By Sunil Bhardwaj

4928 Views Consider a diatomic molecule AB. Two atoms A and B are connected by an elastic spring. A is fixed at one end and B is kept hanging at their normal equilibrium distance $$r$$. When the spring is stretched by an external force $$f$$ and then released, the equilibrium distance is disturbed, and its length increases. The opposing force restores back the spring to its original equilibrium distance. Thus, the atom B performs simple harmonic motion along the axis of the bond.

When bond atoms A and B are vibrating and oscillating simultaneously then the vibrational frequency $$(\mu )$$ is equal to oscillating frequency $$(\omega )$$, is given by the relation, $$\omega = v = \frac { 1 }{ 2\pi } \sqrt { \frac { K }{ \mu } }$$

On the basis of quantum mechanical treatment and application of Schrondinger wave equation ,it is found that the energy associated with vibration of a molecule is quantised and the vibrational energy of a harmonic oscillator is given by, $${ E }_{ v } = \left( v + \frac { 1 }{ 2 } \right) h\omega$$ where $$v$$ = vibrational quantum number having values 0,1,2,.....etc. $$h$$ = Plancks constant.

For lowest energy level, $$v = 0$$ $${ E }_{ v } = \frac { 1 }{ 2 } h\omega$$ For different vibrational quantum number, corresponding energy levels will have value as For $$v = 1$$, $${ E }_{ 1 } = \left( 1 + \frac { 1 }{ 2 } \right) h\omega \qquad { E }_{ 1 } = \frac { 3 }{ 2 } h\omega$$ For $$v = 2$$, $${ E }_{ 2 } = \left( 2 + \frac { 1 }{ 2 } \right) h\omega \qquad { E }_{ 2 } = \frac { 5 }{ 2 } h\omega$$ For $$v = 3$$, $${ E }_{ 3 } = \left( 3 + \frac { 1 }{ 2 } \right) h\omega \qquad { E }_{ 3 } = \frac { 7 }{ 2 } h\omega$$ For $$v = 4$$, $${ E }_{ 4 } = \left( 4 + \frac { 1 }{ 2 } \right) h\omega \qquad { E }_{ 4 } = \frac { 9 }{ 2 } h\omega$$ and so on.

The difference between two successive vibrational energy levels can be obtained as follows.
For the transition $$v$$ to $$v'$$ we get, $$\Delta { E }_{ vib } = { E }_{ v' } - { E }_{ v }$$ $$= \left( v' + \frac { 1 }{ 2 } \right) h\omega - \left( v + \frac { 1 }{ 2 } \right) h\omega$$ $$= \left( v' + \frac { 1 }{ 2 } - v - \frac { 1 }{ 2 } \right) h\omega$$ $$= \left( v' - v \right) h\omega$$ for the transition $$v = 1$$ to $$v = 2$$ $$\Delta { E }_{ vib } = \left( v' - v \right) h\omega$$ $$= \left( 2 - 1 \right) h\omega = h\omega$$ $$= \frac { h }{ 2\pi } \sqrt { \frac { K }{ \mu } }$$ It can be understood from this relation that the vibrational energy levels are also equally spaced having a constant energy difference of $$h\omega$$ between any two successive energy levels and the spacing between the levels depends on the force constant $$(K)$$ and the reduced mass $$(\mu )$$.

Calculate zero point energy and force constant of a molecule whose reduced mass is $$1.2 \times { 10 }^{ -27 }$$ kg. The wave number of origin of the band in IR spectrum is $$37 \times { 10 }^{ 4 } { m }^{ -1 }$$.

Solution: We have reduced mass $$\mu = 1.2 \times { 10 }^{ -27 }$$ kg
wave number $$\overline { \upsilon } = 37 \times { 10 }^{ 4 } { m }^{ -1 }$$
Force constant K can be calculated from equation, $$\overline { \upsilon } = \frac { 1 }{ 2\pi c } \sqrt { \frac { K }{ \mu } }$$ $$\left( 37 \times { 10 }^{ 4 } { m }^{ -1 } \right) =\frac { 1 }{ 2 \times 3.14 \times \left( 3 \times { 10 }^{ 8 } m/s \right) } \sqrt { \frac { K }{ 1.2 \times { 10 }^{ -27 } kg } }$$ $$\left( 37 \times { 10 }^{ 4 } { m }^{ -1 } \right) = \frac { 1 }{ 18.84 \times { 10 }^{ 8 } } \sqrt { \frac { K }{ 1.2 \times { 10 }^{ -27 } kg } }$$ $$\sqrt { \frac { K }{ 1.2 \times { 10 }^{ -27 } kg } } = \left( 37 \times { 10 }^{ 4 } { m }^{ -1 } \right) \times \left( 18.84 \times { 10 }^{ 8 } \right)$$ $$\sqrt { \frac { K }{ 1.2 \times { 10 }^{ -27 } kg } } = 6.971 \times { 10 }^{ 14 }$$ $$\frac { K }{ 1.2 \times { 10 }^{ -27 } kg } = { \left( 6.971 \times { 10 }^{ 14 } \right) }^{ 2 } = 4.859 \times { 10 }^{ 29 }$$ $$K = \left( 4.859 \times { 10 }^{ 29 } \right) \times \left( 1.2 \times { 10 }^{ -27 } \right) = 583.105 N{ m }^{ -1 }$$ Zero Point Energy is the vibrational energy at $$v = 0$$ $$\therefore { E }_{ 0 } = \frac { 1 }{ 2 } h\omega = \frac { 1 }{ 2 } h\upsilon = \frac { 1 }{ 2 } h\overline { \upsilon } c$$ $$\qquad = \frac { 1 }{ 2 } \left( 6.626 \times { 10 }^{ -34 } Js \right) \left( 37 \times { 10 }^{ 4 } { m }^{ -1 } \right) \left( 3 \times { 10 }^{ 8 } m/s \right)$$ $$\qquad = \frac { 1 }{ 2 } \left( 7.355 \times { 10 }^{ -20 } \right)$$ $$= 3.677 \times { 10 }^{ -20 } J$$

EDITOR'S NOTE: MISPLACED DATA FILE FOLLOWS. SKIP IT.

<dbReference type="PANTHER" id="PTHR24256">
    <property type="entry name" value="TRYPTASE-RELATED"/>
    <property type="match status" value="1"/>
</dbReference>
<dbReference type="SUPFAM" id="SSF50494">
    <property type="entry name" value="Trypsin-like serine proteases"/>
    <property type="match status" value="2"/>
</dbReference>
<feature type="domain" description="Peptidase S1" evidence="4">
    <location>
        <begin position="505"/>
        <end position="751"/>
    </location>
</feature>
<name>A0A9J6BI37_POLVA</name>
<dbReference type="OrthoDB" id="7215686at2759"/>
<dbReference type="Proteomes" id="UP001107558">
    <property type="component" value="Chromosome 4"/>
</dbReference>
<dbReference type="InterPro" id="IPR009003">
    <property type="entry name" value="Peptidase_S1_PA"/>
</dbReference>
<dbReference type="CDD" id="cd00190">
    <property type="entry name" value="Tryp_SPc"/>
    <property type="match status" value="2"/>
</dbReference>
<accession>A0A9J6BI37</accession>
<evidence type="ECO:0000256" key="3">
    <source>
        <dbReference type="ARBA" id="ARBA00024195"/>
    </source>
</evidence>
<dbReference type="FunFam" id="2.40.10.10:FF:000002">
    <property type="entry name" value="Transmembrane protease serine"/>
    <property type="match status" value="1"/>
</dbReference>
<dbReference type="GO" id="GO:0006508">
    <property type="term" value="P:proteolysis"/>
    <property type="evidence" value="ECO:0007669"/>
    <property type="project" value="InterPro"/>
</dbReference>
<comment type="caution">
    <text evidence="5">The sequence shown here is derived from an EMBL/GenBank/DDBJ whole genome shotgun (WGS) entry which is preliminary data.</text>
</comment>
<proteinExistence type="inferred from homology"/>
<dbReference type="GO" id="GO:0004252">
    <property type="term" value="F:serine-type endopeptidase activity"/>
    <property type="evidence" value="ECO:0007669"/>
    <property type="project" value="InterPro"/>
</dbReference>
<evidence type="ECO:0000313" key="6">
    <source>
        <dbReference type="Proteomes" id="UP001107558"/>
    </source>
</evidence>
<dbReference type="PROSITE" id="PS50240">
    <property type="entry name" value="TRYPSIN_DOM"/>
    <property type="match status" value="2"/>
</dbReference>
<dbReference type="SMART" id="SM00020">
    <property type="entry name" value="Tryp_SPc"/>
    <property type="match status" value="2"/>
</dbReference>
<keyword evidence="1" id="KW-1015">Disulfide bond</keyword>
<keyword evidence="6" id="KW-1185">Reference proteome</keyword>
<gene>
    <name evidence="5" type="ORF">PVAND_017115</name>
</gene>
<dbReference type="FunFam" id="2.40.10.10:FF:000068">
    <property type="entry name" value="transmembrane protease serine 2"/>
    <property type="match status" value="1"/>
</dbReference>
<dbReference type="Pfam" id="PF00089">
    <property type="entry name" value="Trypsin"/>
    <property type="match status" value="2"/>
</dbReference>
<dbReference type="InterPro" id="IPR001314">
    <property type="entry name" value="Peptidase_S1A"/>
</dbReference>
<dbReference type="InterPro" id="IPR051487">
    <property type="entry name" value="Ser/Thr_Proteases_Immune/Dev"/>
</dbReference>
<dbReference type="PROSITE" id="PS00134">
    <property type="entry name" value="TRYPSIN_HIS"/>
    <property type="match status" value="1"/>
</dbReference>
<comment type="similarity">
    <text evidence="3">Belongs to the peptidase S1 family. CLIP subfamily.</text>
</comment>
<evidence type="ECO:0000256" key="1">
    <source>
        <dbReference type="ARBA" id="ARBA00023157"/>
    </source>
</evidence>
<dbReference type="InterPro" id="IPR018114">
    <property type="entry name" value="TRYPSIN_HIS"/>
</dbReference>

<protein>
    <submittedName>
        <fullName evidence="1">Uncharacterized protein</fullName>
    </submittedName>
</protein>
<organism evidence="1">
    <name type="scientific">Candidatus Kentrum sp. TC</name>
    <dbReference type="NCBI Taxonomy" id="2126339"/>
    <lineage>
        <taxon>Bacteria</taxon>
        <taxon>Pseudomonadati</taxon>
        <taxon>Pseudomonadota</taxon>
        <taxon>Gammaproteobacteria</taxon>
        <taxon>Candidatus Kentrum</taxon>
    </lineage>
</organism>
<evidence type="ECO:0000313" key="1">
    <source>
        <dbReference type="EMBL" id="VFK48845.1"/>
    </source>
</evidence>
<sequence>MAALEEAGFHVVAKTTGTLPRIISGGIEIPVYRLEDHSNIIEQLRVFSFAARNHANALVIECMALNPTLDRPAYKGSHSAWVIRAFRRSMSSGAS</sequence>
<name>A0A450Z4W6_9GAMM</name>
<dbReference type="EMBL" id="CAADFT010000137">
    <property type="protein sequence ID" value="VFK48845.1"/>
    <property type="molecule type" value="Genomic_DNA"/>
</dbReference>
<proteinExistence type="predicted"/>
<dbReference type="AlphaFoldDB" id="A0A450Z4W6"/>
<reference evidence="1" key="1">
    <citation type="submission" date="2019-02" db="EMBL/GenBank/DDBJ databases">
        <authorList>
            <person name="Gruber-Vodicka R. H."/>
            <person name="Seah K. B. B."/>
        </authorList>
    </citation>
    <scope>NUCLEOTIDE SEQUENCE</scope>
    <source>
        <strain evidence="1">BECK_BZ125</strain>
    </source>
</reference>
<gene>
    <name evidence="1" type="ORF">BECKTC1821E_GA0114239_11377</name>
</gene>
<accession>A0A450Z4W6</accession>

The vibrational frequency of HCl is $$2.988 \times { 10 }^{ 5 } { m }^{ -1 }$$. Calculate the zero point energy of the molecule.

Solution: We have wave number $$\overline { \upsilon } = 2.988 \times { 10 }^{ 5 } { m }^{ -1 }$$
Zero Point Energy is the vibrational energy at $$v = 0$$ $$\therefore { E }_{ 0 } = \frac { 1 }{ 2 } h\omega = \frac { 1 }{ 2 } h\upsilon = \frac { 1 }{ 2 } h\overline { \upsilon } c$$ $$\qquad = \frac { 1 }{ 2 } \left( 6.626 \times { 10 }^{ -34 } Js \right) \left( 2.988 \times { 10 }^{ 5 } { m }^{ -1 } \right) \left( 3 \times { 10 }^{ 8 } m/s \right)$$ $$\qquad = \frac { 1 }{ 2 } \left( 5.94 \times { 10 }^{ -20 } \right)$$ $$\qquad = 2.97 \times { 10 }^{ -20 } J$$

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